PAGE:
You Say “Potato Chips”, I Say “French Fries”

   Posted by: Michael Bernier   in Today's Reality

One of the benefits (or perils, as the case may be) in being a member of a creative writer’s group is having your writing reviewed and critiqued by the other group members. Oftentimes those critiques come with constructive comments, such as suggestions for restructuring a sentence to express an idea more clearly. At other times the critiques are more drastic, recommending that entire sentences or even paragraphs be altered or removed. These other points of view are important to a writer because it provides them with a perspective on their work they may not otherwise be able to see. They may not always like what they hear, but they do appreciate the input, for it helps them to become better at their craft…but sometimes it can make for some awkward situations.

Such was the case with a recent piece of writing I critiqued for another group member. Like me, she has a blog and makes regular postings on it for her readers. She asked me to review a posting she was working on that was very long and complex; she was hoping I could make some suggestions for shortening it up a little. Since I had done that for her a couple of times previously I felt okay with doing so again. I read through it a couple of times, found some pieces that I thought could be removed and others that could be changed around a little, and sent it back to her with my suggestions. A short time later, she sent it back to me with responses to almost every one of my notes explaining why she included all those pieces, why she wrote things a certain way, and even why she selected specific words. This person has a gentle soul, I love her dearly, and she goes out of her way to keep from hurting others, but it was painfully clear that my suggestions just weren’t going to work for her.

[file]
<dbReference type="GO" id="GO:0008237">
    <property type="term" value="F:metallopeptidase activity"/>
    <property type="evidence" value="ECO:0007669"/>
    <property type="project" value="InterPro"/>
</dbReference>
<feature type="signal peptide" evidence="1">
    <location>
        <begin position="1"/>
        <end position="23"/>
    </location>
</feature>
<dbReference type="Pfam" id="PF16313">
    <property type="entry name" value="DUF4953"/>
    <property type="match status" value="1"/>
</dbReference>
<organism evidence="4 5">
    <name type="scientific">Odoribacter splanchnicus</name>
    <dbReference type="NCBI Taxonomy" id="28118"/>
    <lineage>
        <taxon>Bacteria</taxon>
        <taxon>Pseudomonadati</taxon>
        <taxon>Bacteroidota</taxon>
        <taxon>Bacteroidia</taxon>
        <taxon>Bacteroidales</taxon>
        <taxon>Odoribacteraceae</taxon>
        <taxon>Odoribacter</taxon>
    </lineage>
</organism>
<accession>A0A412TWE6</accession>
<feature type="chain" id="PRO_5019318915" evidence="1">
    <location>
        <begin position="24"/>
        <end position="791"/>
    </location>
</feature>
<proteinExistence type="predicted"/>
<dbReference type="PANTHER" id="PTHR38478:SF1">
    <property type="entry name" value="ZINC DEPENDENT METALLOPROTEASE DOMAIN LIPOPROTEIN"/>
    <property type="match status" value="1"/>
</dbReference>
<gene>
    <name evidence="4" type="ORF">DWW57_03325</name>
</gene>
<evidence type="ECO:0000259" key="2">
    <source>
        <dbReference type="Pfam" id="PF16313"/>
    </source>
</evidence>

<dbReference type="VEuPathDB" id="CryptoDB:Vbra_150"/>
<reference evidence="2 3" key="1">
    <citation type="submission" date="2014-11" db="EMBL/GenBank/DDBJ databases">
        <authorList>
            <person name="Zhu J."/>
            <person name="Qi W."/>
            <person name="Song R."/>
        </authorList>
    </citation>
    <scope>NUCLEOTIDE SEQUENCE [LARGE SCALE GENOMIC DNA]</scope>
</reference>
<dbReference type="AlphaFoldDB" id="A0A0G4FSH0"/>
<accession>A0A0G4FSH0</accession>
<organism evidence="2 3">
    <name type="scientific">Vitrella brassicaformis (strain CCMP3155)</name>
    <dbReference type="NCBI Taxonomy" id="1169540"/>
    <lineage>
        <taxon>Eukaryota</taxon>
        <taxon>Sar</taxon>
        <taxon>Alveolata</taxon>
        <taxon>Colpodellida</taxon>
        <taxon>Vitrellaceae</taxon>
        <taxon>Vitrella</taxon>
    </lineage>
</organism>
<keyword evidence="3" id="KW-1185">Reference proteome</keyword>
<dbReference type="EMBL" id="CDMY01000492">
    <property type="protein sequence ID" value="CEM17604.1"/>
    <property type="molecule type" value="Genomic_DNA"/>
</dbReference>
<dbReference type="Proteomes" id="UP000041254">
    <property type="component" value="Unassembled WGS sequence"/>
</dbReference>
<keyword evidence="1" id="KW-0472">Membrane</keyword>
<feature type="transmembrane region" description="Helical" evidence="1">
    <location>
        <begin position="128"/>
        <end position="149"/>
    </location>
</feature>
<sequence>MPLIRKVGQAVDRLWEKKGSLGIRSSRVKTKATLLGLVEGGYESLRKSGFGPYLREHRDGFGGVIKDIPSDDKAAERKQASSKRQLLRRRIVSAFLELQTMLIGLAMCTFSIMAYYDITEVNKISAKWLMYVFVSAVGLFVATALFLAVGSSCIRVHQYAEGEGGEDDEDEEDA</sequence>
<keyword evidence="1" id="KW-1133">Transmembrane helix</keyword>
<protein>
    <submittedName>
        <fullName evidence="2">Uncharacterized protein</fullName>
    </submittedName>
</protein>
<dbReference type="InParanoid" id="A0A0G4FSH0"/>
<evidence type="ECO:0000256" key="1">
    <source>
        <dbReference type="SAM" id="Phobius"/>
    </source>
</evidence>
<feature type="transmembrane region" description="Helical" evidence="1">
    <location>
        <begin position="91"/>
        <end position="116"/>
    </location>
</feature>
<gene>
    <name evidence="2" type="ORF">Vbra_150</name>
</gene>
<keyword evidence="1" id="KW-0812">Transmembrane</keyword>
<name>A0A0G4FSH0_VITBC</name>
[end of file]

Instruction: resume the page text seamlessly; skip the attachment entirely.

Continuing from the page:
Many people would have felt hurt (or even insulted) by this, but I wasn’t. I have learned that creative writers tend to be a very subjective group, with no two ever looking at a piece of writing in exactly the same way. They also offer and receive criticism all the time, both good and bad, and learn to take it all in stride. If they can’t, they probably shouldn’t be writing in the first place. There will be other writings she will ask me to review in the future, and items I’ll ask her to review as well; just like this time, we’ll each offer our recommendations, and in return we can take them or turn them down. It’s just the way writers work.

I still liked my suggestions, though…

Postscript: She rewrote her posting, and asked me once again to have a look at it. I happily obliged. Such are the ways of the creative writer…

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This entry was posted on Friday, March 26th, 2010 at 6:45 pm and is filed under Today's Reality. You can follow any responses to this entry through the RSS 2.0 feed. You can leave a response, or trackback from your own site.

2 comments so far


Wonder who THIS was about, LOL! Awkward? Really?

Hey, the most important word in the phrase “creative writer’s group” is “creative”. We are artists, and our paints (words) on the canvas (page) are supposed to be different, and we will not all always like the same things. This is one of the brilliant things about it all. That’s where the artistry comes in!

BTW: Tomorrow, I’ll have more for you to look at and critique – so that I can reject more of your suggestions! Fun, huh?

March 26th, 2010 at 9:06 pm

Well, Deneen, I didn’t want to name names here…and “awkward” may not have been the best word choice — perhaps “interesting” might have been a better word to use.

As I said, we might not like what we hear when we receive input from others, and that’s okay…plus, it didn’t bother me that you didn’t like the suggestions I made. As you so elegantly pointed out, that’s the “creative” part of creative writing.

So please do send more to me to critique — and whether you like my suggestions or not, I will still offer them to you. 🙂

March 26th, 2010 at 9:37 pm

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